BUSINESS

Paul Desmarais Sr. excused from Power meetings due to failing health

04/11/2013 04:51 EDT | Updated 06/11/2013 05:12 EDT
MONTREAL - Power Corp. chairman Paul Desmarais missed all of the investment and insurance giant's board and committee meetings last year due to his failing health.

The 86-year-old business icon has missed many meetings of Power and its Power Financial subsidiary in recent years.

But he was excused by the company from attending any of the meetings in 2012, the company disclosed in its securities documents filed ahead of the annual meetings for both companies in Winnipeg next month.

Power said the company's largest shareholder "continues to monitor the corporation's progress" and is "consulted" on important decisions.

Desmarais' health has been a subject of concern for several years. He attended just two of nine board meetings in 2011 and four of six in 2010.

The billionaire who is among the wealthiest Canadians didn't attend last year's annual meetings of the companies he transformed into one of Canada's most successful corporations.

Despite his lack of presence at meetings, Desmarais earned $778,000 in compensation as director of Power Corp. (TSX:POW) and some of its subsidiaries, including Power Financial (TSX:PWF).

Company officials declined to provide details on Desmarais' health and why he is nonetheless seeking re-election next month.

"We consider the disclosure...to be complete and to properly reflect the present reality," general counsel Stephane Lemay wrote in an email.

The business tycoon suffered what company officials described as a "minor stroke" in 2005.

The Ontario-born Desmarais has been called the most powerful businessman in Canada, gaining the ear of Pierre Trudeau, Paul Martin, Brian Mulroney and Jean Chretien, whose daughter is married to Desmarais' son, Andre.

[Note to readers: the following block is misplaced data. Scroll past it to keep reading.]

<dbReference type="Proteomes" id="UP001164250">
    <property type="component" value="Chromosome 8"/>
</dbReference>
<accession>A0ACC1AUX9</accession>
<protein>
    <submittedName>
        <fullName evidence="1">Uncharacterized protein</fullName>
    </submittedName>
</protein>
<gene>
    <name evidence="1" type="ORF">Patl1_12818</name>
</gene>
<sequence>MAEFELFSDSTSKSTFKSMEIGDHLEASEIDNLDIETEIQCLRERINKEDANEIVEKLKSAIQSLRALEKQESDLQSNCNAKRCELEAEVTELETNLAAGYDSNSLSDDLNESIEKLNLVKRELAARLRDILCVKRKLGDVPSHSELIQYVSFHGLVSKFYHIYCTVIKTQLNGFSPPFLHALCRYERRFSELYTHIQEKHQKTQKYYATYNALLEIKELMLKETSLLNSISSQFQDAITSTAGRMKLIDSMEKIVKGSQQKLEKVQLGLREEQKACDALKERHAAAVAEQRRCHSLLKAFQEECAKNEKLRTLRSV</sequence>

The patriarch's sons, who are co-CEOs of the holding company, each earned about $5.7 million in 2012.

Paul Desmarais Jr.'s total compensation from Power Corp. and Power Financial increased 8.7 per cent from $5.2 million in 2011, while Andre Desmarais' pay grew 7.4 per cent from nearly $5.4 million.

The increases would have been larger except both had reached the maximum pension accruals, compared to $725,000 and $662,000 respectively in 2011.

They each received more than $1 million in salary, $187,500 in share-based awards, $2.9 million in options, $1 million in bonuses, and about $500,000 in other compensation.

Power Corp. earned $832 million on $32.9 billion of revenues in 2012, down from $1.07 billion in 2011 on similar revenues.

Power Financial CEO Jeffrey Orr's total compensation increased nearly 30 per cent to $10 million, from $7.8 million in 2011.

In addition to a $4 million salary, he received $2.6 million in share-based awards, $1.2 million in options, $1.8 million pension value and $416,000 in other compensation.

Power Corp. has urged shareholders to reject five proposals submitted by shareholder rights group MEDAC, including one that would give shareholders a say on pay for executives.

The company said it compensation policies overseen by its board are best able to support the main objective of generating long-term value for shareholders.